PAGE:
Una de las cosas menos creíbles de la ciencia ficción es eso de que todos los planetas sean visitables. En todos, hay una atmósfera, un campo magnético y, sobre todo, una gravedad muy parecidas a la Tierra. Teniendo en cuenta que los exoplanetas tienen una amplísima variabilidad de masas y tamaños (y la gravedad depende de ellos), la idea parece eso: pura ciencia ficción.

La Luna de Neil Armstrong o el Marte de John Carter funcionan así: son más pequeños que la Tierra y, por tanto, tienen una menor gravedad. Por otro lado, Júpiter, con su elefantiásico campo gravitacional, hace de ‘escudo antimisiles‘ de nuestro planeta. ¿Qué podemos esperar de exoplanetas 100 veces que la Tierra sino terminar aplastados en el suelo como si fuéramos un botón?


Sorteamos una base Moshi Travel Stand para tu Apple Watch

Cargar el Apple Watch a diario es una rutina que no suele dar problemas salvo cuando te vas de viaje. En esos momentos en los que llenas el bolso o maleta de todo tipo de cables para cargar tu portátil, smartphone, tablet y reloj inteligente es cuando te das cuenta de que al final tienes que arrastrar con un buen puñado de cables que al final forman una buena maraña en la maleta. Por eso soluciones inteligentes como la base Travel Stand de Moshi resultan tan útiles. Una base compacta, plegable, que sirve para guardar el cable de carga del Apple Watch y que es compatible con cualquier tipo de correa y el modo Mesita de Noche, y que puede ser tuya siguiendo unas instrucciones muy sencillas.

La base es muy ligera y compacta gracias a los materiales utilizados para su fabricación. Una superficie de plástico blanco se acompaña de una base de goma en la que puedes enrollar el cable de carga del reloj, independientemente de su longitud, bien para transportarla con todo el cable enrollado en ella o para que sólo se vea el cable necesario para ir al enchufe dejando el resto del cable dentro de la base. El brazo plegable permite que la base ocupe poco espacio cuando no se use, y colocarlo con la inclinación que deseemos cuando tengamos que cargar el Apple Watch. Si eres de los que prefieren cargarlo con la correa abierta sobre la base, también puedes hacerlo. En realidad puedes usar la combinación de posiciones que quieras, ya que es compatible con cualquier tipo de correa.

La base Travel Stand de Moshi tiene un precio de 34,95€ en la página oficial del fabricante y está disponible sólo en el color blanco y gris que puedes ver en estas imágenes. Gracias a su fabricante una de estas fantásticas bases puede ser tuya, participando en nuestro sorteo. ¿Qué hay que hacer? Simplemente estar dentro de nuestro chat de Telegram ( Descarga la aplicación Telegram si es que aún no la tienes y entra en nuestro chat, donde comentamos las noticias sobre el mundo de Apple, preguntáis vuestras dudas y recomendamos accesorios, aplicaciones, etc. Una cosa sí que hay que tener en cuenta: el envío se realizará sólo a España. El sorteo se realizará entre todos los que estén el el grupo de Telegram el viernes 2 de junio a las 23:59 horas, y el ganador se comunicará, cómo no, vía Telegram.

El artículo Sorteamos una base Moshi Travel Stand para tu Apple Watch ha sido originalmente publicado en Actualidad iPhone.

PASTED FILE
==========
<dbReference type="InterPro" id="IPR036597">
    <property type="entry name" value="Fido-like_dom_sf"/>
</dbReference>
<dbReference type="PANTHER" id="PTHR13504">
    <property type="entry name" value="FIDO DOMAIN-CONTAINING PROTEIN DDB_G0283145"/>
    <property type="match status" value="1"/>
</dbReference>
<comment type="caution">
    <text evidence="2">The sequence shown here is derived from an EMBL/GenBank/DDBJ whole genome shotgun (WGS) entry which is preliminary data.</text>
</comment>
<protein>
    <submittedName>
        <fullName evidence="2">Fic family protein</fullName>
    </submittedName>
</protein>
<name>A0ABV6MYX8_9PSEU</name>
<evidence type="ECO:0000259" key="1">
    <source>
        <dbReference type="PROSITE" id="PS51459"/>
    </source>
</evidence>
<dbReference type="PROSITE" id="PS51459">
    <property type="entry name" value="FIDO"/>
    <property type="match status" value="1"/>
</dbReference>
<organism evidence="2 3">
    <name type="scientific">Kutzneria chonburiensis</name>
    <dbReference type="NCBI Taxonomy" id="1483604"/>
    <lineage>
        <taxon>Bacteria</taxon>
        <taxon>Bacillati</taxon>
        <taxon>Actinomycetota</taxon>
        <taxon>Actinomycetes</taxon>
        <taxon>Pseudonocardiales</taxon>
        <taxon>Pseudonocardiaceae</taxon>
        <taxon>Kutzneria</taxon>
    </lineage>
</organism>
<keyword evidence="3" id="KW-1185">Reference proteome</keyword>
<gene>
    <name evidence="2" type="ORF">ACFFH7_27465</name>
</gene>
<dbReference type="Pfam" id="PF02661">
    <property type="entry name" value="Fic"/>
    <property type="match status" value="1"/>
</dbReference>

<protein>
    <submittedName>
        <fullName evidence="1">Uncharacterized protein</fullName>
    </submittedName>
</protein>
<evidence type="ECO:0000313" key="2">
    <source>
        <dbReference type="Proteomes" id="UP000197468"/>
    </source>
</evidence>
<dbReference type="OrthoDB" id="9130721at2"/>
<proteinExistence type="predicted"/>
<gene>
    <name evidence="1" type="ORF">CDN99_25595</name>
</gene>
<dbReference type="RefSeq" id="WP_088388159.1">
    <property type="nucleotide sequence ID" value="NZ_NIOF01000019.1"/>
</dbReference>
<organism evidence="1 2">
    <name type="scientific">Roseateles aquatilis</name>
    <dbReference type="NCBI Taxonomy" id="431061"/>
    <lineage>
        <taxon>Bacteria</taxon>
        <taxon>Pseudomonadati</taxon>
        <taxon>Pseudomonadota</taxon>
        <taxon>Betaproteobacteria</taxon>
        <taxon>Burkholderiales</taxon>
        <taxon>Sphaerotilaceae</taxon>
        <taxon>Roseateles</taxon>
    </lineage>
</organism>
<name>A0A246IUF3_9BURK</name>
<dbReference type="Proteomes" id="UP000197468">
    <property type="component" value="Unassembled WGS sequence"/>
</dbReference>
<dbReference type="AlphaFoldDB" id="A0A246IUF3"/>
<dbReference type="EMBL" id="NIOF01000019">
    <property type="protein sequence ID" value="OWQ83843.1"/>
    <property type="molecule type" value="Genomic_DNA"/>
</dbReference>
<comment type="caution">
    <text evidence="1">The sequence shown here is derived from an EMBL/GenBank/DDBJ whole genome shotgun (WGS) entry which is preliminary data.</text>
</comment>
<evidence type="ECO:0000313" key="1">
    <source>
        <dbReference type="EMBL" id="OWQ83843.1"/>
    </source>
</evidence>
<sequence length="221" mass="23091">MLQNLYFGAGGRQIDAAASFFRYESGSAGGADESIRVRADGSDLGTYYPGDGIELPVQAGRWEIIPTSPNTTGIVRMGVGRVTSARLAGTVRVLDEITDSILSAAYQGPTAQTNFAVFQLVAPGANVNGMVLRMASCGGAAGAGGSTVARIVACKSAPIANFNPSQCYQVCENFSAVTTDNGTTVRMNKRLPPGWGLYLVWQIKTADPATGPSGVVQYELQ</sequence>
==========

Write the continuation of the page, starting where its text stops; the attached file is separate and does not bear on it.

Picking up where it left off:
Amazon is preparing to launch checkout-free supermarkets in the UK (AMZN)

amazon go

Amazon has trademarked the slogan “No Lines. No Checkout. (No, Seriously.)” with the Intellectual Property Office in the UK.

The official trademark was filed by the Seattle-headquartered company on May 11 and published on May 19.

The move, first spotted by Bloomberg, suggests that the ecommerce giant intends to launch its Amazon Go supermarket in the UK in the near future, going head-to-head with the likes of Tesco, Waitrose, and Sainsburys.

Amazon Go stores feature technology that allows shoppers to simply walk in, grab what they want, and leave.

Amazon opened its first Amazon Go test store in Seattle earlier this year. The cashierless store uses a range of sensors and a smartphone app to know what customers have purchased.

Amazon did not immediately respond to Business Insider’s request for comment.

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NOW WATCH: A former iPhone factory worker explains how they keep the new iPhones a secret

New iPhone 8 images show fingerprint scanner will be built into the screen

Some years Apple does a decent job of keeping its upcoming handsets secret, but this year isn’t one of them. We’ve had a steady stream of leaks and today there’s both a CAD image and shots of the iPhone 8 in a case, revealing that – as has been rumored – the fingerprint scanner will seemingly be built into the screen.

That’s worth emphasising, as some earlier leaks suggested the scanner might find its home on the back of the phone, and while leaked dummy units of the iPhone 8 show an absence of visible scanners, they were made based on diagrams which may not have had every marking in place, so left the possibility of a rear-mounted scanner open.

These leaks though leave less in doubt. The CAD image was shared by Benjamin Geskin, who’s been leaking a lot of iPhone 8 stuff. The design here shows an all-screen front, albeit with a cut-out at the top for the front-facing camera, while on the back there’s that vertically aligned dual-lens camera that we’ve seen so much of.

Circles aren't scanners

There’s also a circle, which you might reasonably think is the fingerprint scanner, but according to Geskin it’s simply the location of the Apple logo.

And backing that up, Slashleaks has posted images of a dummy iPhone 8 unit in a case – with no fingerprint scanner cut-out on the back.

Of course, there’s no guarantee any of this is accurate, but case manufacturers may have got an early look at the phone and are likely to be at least reasonably confident in the design before building cases for it.

For now, we still can’t totally rule out the possibility of a rear-mounted scanner, or a return of the home button below the screen. But, while an under-screen scanner once seemed unlikely, it’s now looking like the most probable outcome.

  • A more affordable iPhone 7S might also be on the way

from TechRadar – All the latest technology news

Olvida la fusión nuclear: la energía del futuro es la energía osmótica y podría producir un 40% de la demanda energética mundial


Decía el famoso hidrólogo Jorge Manrique que “nuestras vidas son los ríos que van a dar al mar”. Lo que no sabía (ni llegaba si quiera a intuir) era que ese “dar al mar” podría generar hasta el 40% de toda la demanda energética mundial.

Mientras que a la fusión nuclear (“la energía del futuro®“) le quedan siempre 30 años, muchos científicos tratan de solucionar el problema energético mirando a lugares poco investigados. Ahora un equipo de la Penn State han conseguido aprovechar las diferencias de salinidad entre el agua de los ríos y el agua del mar. Y tiene una pinta brutal.